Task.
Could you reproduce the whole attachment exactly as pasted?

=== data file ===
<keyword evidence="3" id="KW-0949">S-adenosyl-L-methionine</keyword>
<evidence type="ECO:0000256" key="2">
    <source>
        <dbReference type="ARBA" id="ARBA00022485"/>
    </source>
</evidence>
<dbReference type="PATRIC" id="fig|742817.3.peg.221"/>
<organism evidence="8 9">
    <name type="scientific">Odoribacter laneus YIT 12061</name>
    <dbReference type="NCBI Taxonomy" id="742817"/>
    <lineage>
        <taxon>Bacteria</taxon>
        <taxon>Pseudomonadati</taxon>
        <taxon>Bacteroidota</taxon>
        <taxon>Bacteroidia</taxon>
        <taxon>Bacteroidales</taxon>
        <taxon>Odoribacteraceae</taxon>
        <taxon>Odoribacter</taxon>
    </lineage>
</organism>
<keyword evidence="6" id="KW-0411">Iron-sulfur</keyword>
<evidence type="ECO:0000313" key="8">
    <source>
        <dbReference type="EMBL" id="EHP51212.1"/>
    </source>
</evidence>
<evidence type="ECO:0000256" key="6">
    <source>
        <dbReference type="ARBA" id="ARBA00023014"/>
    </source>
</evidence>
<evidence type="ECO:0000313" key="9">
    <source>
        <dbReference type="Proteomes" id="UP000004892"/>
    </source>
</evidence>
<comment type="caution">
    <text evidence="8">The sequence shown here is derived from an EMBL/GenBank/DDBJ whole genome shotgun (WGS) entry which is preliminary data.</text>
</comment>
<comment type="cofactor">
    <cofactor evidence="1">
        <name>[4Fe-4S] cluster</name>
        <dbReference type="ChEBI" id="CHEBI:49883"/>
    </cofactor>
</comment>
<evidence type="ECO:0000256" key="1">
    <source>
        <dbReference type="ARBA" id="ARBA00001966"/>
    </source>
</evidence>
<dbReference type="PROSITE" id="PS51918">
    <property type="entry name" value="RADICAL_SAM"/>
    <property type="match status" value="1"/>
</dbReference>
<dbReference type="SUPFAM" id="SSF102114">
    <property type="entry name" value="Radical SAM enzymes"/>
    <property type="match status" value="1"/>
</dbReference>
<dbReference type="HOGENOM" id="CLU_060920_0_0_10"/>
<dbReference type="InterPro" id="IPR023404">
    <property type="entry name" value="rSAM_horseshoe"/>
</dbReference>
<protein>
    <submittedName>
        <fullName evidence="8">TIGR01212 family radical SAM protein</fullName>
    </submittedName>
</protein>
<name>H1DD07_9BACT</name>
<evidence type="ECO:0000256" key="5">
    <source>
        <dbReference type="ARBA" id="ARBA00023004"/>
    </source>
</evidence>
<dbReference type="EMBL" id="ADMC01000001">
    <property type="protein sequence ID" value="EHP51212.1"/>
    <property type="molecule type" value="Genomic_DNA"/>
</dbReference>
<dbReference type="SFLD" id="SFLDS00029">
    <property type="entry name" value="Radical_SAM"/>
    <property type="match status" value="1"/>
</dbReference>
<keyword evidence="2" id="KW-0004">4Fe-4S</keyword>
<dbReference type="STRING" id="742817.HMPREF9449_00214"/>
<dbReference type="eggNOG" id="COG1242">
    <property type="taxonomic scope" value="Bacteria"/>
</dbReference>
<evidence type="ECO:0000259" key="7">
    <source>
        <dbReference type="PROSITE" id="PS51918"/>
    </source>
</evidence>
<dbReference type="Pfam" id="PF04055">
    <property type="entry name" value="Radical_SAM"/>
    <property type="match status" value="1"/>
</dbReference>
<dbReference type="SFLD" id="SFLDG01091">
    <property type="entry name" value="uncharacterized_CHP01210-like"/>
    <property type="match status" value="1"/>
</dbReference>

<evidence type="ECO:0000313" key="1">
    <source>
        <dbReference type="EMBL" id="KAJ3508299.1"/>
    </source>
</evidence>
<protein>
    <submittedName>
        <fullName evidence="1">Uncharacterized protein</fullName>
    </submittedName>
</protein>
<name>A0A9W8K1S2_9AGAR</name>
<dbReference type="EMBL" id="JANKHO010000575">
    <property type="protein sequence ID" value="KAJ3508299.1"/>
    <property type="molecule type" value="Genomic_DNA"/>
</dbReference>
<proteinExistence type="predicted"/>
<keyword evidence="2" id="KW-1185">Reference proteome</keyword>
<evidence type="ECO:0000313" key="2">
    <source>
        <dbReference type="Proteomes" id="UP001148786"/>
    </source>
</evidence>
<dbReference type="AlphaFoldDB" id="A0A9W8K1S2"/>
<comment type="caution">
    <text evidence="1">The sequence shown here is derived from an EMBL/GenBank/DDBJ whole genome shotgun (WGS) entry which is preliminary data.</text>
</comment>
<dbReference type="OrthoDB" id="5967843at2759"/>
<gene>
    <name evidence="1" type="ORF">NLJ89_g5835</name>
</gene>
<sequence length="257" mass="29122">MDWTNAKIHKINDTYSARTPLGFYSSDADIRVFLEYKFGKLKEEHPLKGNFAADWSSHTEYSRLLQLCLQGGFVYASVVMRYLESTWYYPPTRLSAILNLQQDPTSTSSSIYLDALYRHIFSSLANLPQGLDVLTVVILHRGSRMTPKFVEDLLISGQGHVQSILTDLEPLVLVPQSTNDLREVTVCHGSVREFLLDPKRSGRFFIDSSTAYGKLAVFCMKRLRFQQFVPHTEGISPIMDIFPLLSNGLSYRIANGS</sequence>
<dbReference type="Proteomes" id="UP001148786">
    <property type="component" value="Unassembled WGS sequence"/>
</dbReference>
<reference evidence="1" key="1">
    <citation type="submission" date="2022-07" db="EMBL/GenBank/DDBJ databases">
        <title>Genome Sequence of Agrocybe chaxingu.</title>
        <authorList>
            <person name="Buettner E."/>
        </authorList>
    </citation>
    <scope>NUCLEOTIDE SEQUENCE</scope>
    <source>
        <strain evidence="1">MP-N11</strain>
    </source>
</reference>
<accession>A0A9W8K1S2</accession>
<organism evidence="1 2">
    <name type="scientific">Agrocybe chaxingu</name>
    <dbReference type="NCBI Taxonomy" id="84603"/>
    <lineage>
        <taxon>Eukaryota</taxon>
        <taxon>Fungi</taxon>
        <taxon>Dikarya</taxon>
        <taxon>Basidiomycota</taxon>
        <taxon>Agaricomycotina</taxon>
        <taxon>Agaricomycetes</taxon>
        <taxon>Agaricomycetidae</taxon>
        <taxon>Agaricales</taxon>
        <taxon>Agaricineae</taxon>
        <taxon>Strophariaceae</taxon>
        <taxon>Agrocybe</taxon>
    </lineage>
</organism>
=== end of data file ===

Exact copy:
<keyword evidence="3" id="KW-0949">S-adenosyl-L-methionine</keyword>
<evidence type="ECO:0000256" key="2">
    <source>
        <dbReference type="ARBA" id="ARBA00022485"/>
    </source>
</evidence>
<dbReference type="PATRIC" id="fig|742817.3.peg.221"/>
<organism evidence="8 9">
    <name type="scientific">Odoribacter laneus YIT 12061</name>
    <dbReference type="NCBI Taxonomy" id="742817"/>
    <lineage>
        <taxon>Bacteria</taxon>
        <taxon>Pseudomonadati</taxon>
        <taxon>Bacteroidota</taxon>
        <taxon>Bacteroidia</taxon>
        <taxon>Bacteroidales</taxon>
        <taxon>Odoribacteraceae</taxon>
        <taxon>Odoribacter</taxon>
    </lineage>
</organism>
<keyword evidence="6" id="KW-0411">Iron-sulfur</keyword>
<evidence type="ECO:0000313" key="8">
    <source>
        <dbReference type="EMBL" id="EHP51212.1"/>
    </source>
</evidence>
<evidence type="ECO:0000256" key="6">
    <source>
        <dbReference type="ARBA" id="ARBA00023014"/>
    </source>
</evidence>
<evidence type="ECO:0000313" key="9">
    <source>
        <dbReference type="Proteomes" id="UP000004892"/>
    </source>
</evidence>
<comment type="caution">
    <text evidence="8">The sequence shown here is derived from an EMBL/GenBank/DDBJ whole genome shotgun (WGS) entry which is preliminary data.</text>
</comment>
<comment type="cofactor">
    <cofactor evidence="1">
        <name>[4Fe-4S] cluster</name>
        <dbReference type="ChEBI" id="CHEBI:49883"/>
    </cofactor>
</comment>
<evidence type="ECO:0000256" key="1">
    <source>
        <dbReference type="ARBA" id="ARBA00001966"/>
    </source>
</evidence>
<dbReference type="PROSITE" id="PS51918">
    <property type="entry name" value="RADICAL_SAM"/>
    <property type="match status" value="1"/>
</dbReference>
<dbReference type="SUPFAM" id="SSF102114">
    <property type="entry name" value="Radical SAM enzymes"/>
    <property type="match status" value="1"/>
</dbReference>
<dbReference type="HOGENOM" id="CLU_060920_0_0_10"/>
<dbReference type="InterPro" id="IPR023404">
    <property type="entry name" value="rSAM_horseshoe"/>
</dbReference>
<protein>
    <submittedName>
        <fullName evidence="8">TIGR01212 family radical SAM protein</fullName>
    </submittedName>
</protein>
<name>H1DD07_9BACT</name>
<evidence type="ECO:0000256" key="5">
    <source>
        <dbReference type="ARBA" id="ARBA00023004"/>
    </source>
</evidence>
<dbReference type="EMBL" id="ADMC01000001">
    <property type="protein sequence ID" value="EHP51212.1"/>
    <property type="molecule type" value="Genomic_DNA"/>
</dbReference>
<dbReference type="SFLD" id="SFLDS00029">
    <property type="entry name" value="Radical_SAM"/>
    <property type="match status" value="1"/>
</dbReference>
<keyword evidence="2" id="KW-0004">4Fe-4S</keyword>
<dbReference type="STRING" id="742817.HMPREF9449_00214"/>
<dbReference type="eggNOG" id="COG1242">
    <property type="taxonomic scope" value="Bacteria"/>
</dbReference>
<evidence type="ECO:0000259" key="7">
    <source>
        <dbReference type="PROSITE" id="PS51918"/>
    </source>
</evidence>
<dbReference type="Pfam" id="PF04055">
    <property type="entry name" value="Radical_SAM"/>
    <property type="match status" value="1"/>
</dbReference>
<dbReference type="SFLD" id="SFLDG01091">
    <property type="entry name" value="uncharacterized_CHP01210-like"/>
    <property type="match status" value="1"/>
</dbReference>

<evidence type="ECO:0000313" key="1">
    <source>
        <dbReference type="EMBL" id="KAJ3508299.1"/>
    </source>
</evidence>
<protein>
    <submittedName>
        <fullName evidence="1">Uncharacterized protein</fullName>
    </submittedName>
</protein>
<name>A0A9W8K1S2_9AGAR</name>
<dbReference type="EMBL" id="JANKHO010000575">
    <property type="protein sequence ID" value="KAJ3508299.1"/>
    <property type="molecule type" value="Genomic_DNA"/>
</dbReference>
<proteinExistence type="predicted"/>
<keyword evidence="2" id="KW-1185">Reference proteome</keyword>
<evidence type="ECO:0000313" key="2">
    <source>
        <dbReference type="Proteomes" id="UP001148786"/>
    </source>
</evidence>
<dbReference type="AlphaFoldDB" id="A0A9W8K1S2"/>
<comment type="caution">
    <text evidence="1">The sequence shown here is derived from an EMBL/GenBank/DDBJ whole genome shotgun (WGS) entry which is preliminary data.</text>
</comment>
<dbReference type="OrthoDB" id="5967843at2759"/>
<gene>
    <name evidence="1" type="ORF">NLJ89_g5835</name>
</gene>
<sequence length="257" mass="29122">MDWTNAKIHKINDTYSARTPLGFYSSDADIRVFLEYKFGKLKEEHPLKGNFAADWSSHTEYSRLLQLCLQGGFVYASVVMRYLESTWYYPPTRLSAILNLQQDPTSTSSSIYLDALYRHIFSSLANLPQGLDVLTVVILHRGSRMTPKFVEDLLISGQGHVQSILTDLEPLVLVPQSTNDLREVTVCHGSVREFLLDPKRSGRFFIDSSTAYGKLAVFCMKRLRFQQFVPHTEGISPIMDIFPLLSNGLSYRIANGS</sequence>
<dbReference type="Proteomes" id="UP001148786">
    <property type="component" value="Unassembled WGS sequence"/>
</dbReference>
<reference evidence="1" key="1">
    <citation type="submission" date="2022-07" db="EMBL/GenBank/DDBJ databases">
        <title>Genome Sequence of Agrocybe chaxingu.</title>
        <authorList>
            <person name="Buettner E."/>
        </authorList>
    </citation>
    <scope>NUCLEOTIDE SEQUENCE</scope>
    <source>
        <strain evidence="1">MP-N11</strain>
    </source>
</reference>
<accession>A0A9W8K1S2</accession>
<organism evidence="1 2">
    <name type="scientific">Agrocybe chaxingu</name>
    <dbReference type="NCBI Taxonomy" id="84603"/>
    <lineage>
        <taxon>Eukaryota</taxon>
        <taxon>Fungi</taxon>
        <taxon>Dikarya</taxon>
        <taxon>Basidiomycota</taxon>
        <taxon>Agaricomycotina</taxon>
        <taxon>Agaricomycetes</taxon>
        <taxon>Agaricomycetidae</taxon>
        <taxon>Agaricales</taxon>
        <taxon>Agaricineae</taxon>
        <taxon>Strophariaceae</taxon>
        <taxon>Agrocybe</taxon>
    </lineage>
</organism>